That, and I felt that having Word of God for the articles was really pushing it, at least for me. Again, I have nothing against her; if you feel that she should be an admin that would be fine by me, though I'm somewhat hesitant on that. I apologize for not being too willing to have another admin, since besides you and myself, there's Jester, Dragoon, Pendragon (though he seldomly comes to visit every now and then), Misery (haven't seen her in a while), etc. I'm afraid that it might get a little saturated, with all of the admins on board. That, and of course I learned my lesson in regards to making Scottish-Terrier an admin without informing anyone else.

      As for those concerns pertaining to my antagonists, I don't necessarily have doubts regarding some of them as monsters. Schwarze, despite being a princess and having everything handed to her, saw torture as an outlet for her boredom (the reason as to why her sister didn't execute her was because of the whole "blood" concept), whereas Uriel was simply a hedonistic man who longed to turn the world on its head. With Savage, he doesn't exactly have a freudian excuse. He thought that his parents loved his sister more than himself, though that's proven as incorrect, and he only became jealous of Eve, mostly because she was more powerful than him, and because she was next in line to become queen. I guess you can argue that he has somewhat of a freudian excuse, but it doesn't really justify him becoming a satanic-like figure (who actually takes the names Satan and Lucifer; in this world, he created evil as a human concept).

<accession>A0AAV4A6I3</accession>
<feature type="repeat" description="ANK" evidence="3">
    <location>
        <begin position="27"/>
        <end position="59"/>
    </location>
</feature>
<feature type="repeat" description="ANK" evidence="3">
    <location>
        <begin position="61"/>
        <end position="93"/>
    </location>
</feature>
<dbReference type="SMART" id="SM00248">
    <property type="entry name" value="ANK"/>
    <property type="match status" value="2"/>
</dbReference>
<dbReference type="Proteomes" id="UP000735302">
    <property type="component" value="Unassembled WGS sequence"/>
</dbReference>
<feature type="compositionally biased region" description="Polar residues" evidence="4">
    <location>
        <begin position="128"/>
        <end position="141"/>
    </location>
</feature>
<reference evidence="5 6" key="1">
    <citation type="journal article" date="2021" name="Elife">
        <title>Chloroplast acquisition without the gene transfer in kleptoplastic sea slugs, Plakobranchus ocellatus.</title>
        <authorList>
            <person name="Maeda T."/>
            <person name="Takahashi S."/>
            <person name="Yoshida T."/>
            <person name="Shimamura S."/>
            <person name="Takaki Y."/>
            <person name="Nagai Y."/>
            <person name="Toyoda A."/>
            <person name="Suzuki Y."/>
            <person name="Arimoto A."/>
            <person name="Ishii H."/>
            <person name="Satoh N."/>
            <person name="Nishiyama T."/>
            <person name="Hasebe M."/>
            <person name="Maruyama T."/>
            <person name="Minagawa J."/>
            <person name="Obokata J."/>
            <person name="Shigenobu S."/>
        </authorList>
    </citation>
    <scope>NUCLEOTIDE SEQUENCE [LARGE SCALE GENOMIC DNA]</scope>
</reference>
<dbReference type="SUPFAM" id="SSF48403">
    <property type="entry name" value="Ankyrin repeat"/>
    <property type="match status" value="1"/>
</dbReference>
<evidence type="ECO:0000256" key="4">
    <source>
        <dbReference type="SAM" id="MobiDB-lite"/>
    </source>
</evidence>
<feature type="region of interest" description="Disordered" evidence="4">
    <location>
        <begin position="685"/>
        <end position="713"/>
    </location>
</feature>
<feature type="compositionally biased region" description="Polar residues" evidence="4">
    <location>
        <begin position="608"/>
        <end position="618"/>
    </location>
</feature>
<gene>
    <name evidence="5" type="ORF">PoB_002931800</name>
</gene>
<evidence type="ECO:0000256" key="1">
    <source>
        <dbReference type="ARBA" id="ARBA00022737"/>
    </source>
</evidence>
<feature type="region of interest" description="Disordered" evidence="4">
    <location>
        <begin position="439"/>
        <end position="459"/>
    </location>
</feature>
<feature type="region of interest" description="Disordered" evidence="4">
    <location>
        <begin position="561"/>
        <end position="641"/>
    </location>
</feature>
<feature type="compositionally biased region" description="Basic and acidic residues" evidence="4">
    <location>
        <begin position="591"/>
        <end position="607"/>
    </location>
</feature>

Dennis was abused by his father who beat him, forced him into buying him and his friends alcohol, forced him to wear women's clothing, etc. But then he became a serial killer after accidentally killing his daughter, and upon execution, Savage grants him near godlike powers. On him, I was a bit iffy; there's nothing in the present that casts him as sympathetic, but his backstory was unpleasant.

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    • Essentially, SOC takes place in 2017. The first part of the story concerns Matthew, an aspiring robotician, who encounters an alien, named Gertrude, while he was conducting research in the woods. Gertrude is a Herpelian (a play on herpetology and reptilian), who is a lizard humanoid that was sent to Earth to conduct research into the resources of the planet (Gertrude's home planet had diminishing resources, so the Queen sends out several troopers to investigate the resources of other planets; little did Gertrude know, the Queen was intending on draining the Earth of its resources. She is a well-intentioned extremist). Gertrude has the ability to shapeshift, a trait that was passed down from the founder of the race, and when she accidentally kills the Queen's son, the Queen changes her plans to destroy the Earth. To make things short, Gertrude wins and becomes queen by default. According to Herpelian law, if a competitor to the monarchy had more forms than their opponent, then they would get the crown. However, if a Herpelian were to beat their opponent in a fight, this also paved the way for them being king and/or queen. Since Gertrude had beaten the Queen in a fight, she gets the monarchy by default.